On the Third Day of Die Hard, My True Love Gave To Me...

A Pointless Theme Park Excursion

Beverly Hills Cop III

When people discuss Beverly Hills Cop they do it in the context of the first film. They talk about Eddie Murphy's charismatic performance as Axel Foley. They talk about the solid soundtrack. They talk about the hi-jinx. All of that started in the first film and was at it's best in that movie. The sequels don't come into the discussion because, frankly, they're bad films. The second film struggled to do anything new that hadn't already been done in the first movie, and this third film... well, damn, it's just a dog.

Look, the concept of Beverly Hills Cop didn't really lend itself to a sequel. Getting a cop to chase a case from Detroit to L.A. works once because, frankly, how many times can a case start in one town and end in the other. Doing it twice was already stretching the concept, and while the second film had a novel way of getting the setup to work (Axel goes to L.A. on a quest for revenge), that wasn't really a well you could go back to. There were only so many ways to get the cop in Beverly Hills. The only other idea I could think would be to reverse the formula, maybe by sending the Beverly Hills Cops to Detroit for their own adventure, but even then that's pretty threadbare and stretches credulity. While we can forgive the second film because at least it tried, this third film gets no credit. It just goes to the same well again because it that's all this franchise has at this point.

Thus we have, in Beverly Hills Cop III, Axel heading to L.A. yet again, on a quest for revenge (again), this time to chase yet another group of high-priced and highly-paid terrorists. Of the three films this is the closest this series gets to a proper Die HardThe 1980s were famous for the bombastic action films released during the decade. Featuring big burly men fighting other big burly men, often with more guns, bombs, and explosions than appear in Michael Bay's wildest dreams, the action films of the decade were heavy on spectacle, short on realism. And then came a little film called Die Hard that flipped the entire action genre on its head. -- bad guys dressed up like Euro-trash assholes on a quest to steal a bunch of money, killing anyone that gets in their way because they can -- but that doesn't make it any better. The series is running on fumes and Axel doesn't have much spark left for this third iteration of the formula.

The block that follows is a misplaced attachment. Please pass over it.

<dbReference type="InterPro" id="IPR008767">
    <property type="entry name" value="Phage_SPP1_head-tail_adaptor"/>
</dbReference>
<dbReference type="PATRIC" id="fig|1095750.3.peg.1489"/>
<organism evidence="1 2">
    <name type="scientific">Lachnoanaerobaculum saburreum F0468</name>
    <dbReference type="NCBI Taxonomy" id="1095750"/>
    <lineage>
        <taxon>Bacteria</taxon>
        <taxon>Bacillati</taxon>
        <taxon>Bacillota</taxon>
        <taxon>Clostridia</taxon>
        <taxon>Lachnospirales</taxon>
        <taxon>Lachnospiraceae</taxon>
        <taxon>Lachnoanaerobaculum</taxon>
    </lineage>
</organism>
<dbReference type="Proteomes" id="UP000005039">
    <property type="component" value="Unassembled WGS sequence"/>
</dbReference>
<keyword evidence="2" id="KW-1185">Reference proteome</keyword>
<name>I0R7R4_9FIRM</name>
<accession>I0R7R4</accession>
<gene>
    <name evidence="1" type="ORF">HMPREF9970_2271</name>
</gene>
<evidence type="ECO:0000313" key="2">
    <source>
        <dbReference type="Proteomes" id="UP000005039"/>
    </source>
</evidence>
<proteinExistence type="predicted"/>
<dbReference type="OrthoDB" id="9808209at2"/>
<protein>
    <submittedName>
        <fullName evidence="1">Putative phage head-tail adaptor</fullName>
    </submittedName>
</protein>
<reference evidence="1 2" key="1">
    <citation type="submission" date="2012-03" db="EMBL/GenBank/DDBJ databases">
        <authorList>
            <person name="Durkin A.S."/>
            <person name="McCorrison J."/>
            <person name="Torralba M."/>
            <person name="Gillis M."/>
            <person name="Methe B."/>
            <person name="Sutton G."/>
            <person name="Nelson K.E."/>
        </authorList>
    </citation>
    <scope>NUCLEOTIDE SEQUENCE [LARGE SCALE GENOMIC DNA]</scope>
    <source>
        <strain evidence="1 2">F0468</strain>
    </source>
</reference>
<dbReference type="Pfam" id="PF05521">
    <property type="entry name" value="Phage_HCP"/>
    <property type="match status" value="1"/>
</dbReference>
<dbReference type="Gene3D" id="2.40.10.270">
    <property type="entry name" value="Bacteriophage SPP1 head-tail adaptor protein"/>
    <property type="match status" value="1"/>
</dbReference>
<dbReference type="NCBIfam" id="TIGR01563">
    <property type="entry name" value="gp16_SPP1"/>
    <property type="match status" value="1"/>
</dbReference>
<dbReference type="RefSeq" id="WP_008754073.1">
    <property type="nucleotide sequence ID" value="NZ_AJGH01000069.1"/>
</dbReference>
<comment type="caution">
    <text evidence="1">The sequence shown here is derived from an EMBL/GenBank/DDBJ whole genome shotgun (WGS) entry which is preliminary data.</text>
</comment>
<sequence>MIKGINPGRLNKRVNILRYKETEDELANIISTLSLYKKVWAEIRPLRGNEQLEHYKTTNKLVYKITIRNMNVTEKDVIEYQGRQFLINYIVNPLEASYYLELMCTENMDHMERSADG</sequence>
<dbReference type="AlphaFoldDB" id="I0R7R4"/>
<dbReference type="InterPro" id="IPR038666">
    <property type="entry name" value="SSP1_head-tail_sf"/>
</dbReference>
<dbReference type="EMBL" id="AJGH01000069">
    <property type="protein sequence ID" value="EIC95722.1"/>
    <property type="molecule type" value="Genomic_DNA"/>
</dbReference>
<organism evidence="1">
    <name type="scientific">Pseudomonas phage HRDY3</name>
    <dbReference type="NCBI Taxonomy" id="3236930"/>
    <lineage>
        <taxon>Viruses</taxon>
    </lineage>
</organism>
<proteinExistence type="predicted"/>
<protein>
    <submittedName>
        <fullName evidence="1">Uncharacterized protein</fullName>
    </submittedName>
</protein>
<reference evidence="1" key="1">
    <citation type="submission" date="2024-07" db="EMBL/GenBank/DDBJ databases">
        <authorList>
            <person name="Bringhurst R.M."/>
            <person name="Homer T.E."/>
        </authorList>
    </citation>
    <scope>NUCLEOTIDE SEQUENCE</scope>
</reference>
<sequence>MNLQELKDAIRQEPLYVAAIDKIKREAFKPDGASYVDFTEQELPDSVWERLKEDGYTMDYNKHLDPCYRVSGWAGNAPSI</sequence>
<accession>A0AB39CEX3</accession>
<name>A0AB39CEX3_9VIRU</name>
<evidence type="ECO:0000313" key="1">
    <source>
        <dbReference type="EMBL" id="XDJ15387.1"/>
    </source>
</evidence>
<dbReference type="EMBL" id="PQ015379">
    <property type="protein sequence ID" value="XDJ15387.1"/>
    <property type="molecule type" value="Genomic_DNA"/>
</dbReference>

This third film, like the previous two, starts in Detroit with Axel (Murphy) on one of his many cases. This time he's conning a group of car thieves. He has a raid setup so the cops can raid the car thieves at their garage, catching them red handed. Only problem is that another group of bad guys had gotten there first; the car thieves stole a van for these other bad guys, and once in possession of the truck, the new bad guys kill all the car thieves. Axel and his crew wander in at the wrong time and get caught in the crossfire. People get shot, Axel's boss Todd (Gilbert R. Hill) is killed, and the bad guys get away. Axel is then stopped by Secret Service Agent Steve Fulbright (Stephen McHattie) who warns Axel off the case.

Of course, Axel doesn't listen to anyone but Axel Foley, so when evidence at the crime scene links the bad guys to Wonder World (think Disneyland, but without Disney's approval), Axel decides to head to sunny California one more time to chase bad guys and get some revenge. He teams up with old friend Sergeant Billy Rosewood (Judge Reinhold) and new pal Detective Jon Flint (Hector Elizondo) to figure out what's going on at Wonder World and just how big this conspiracy really is.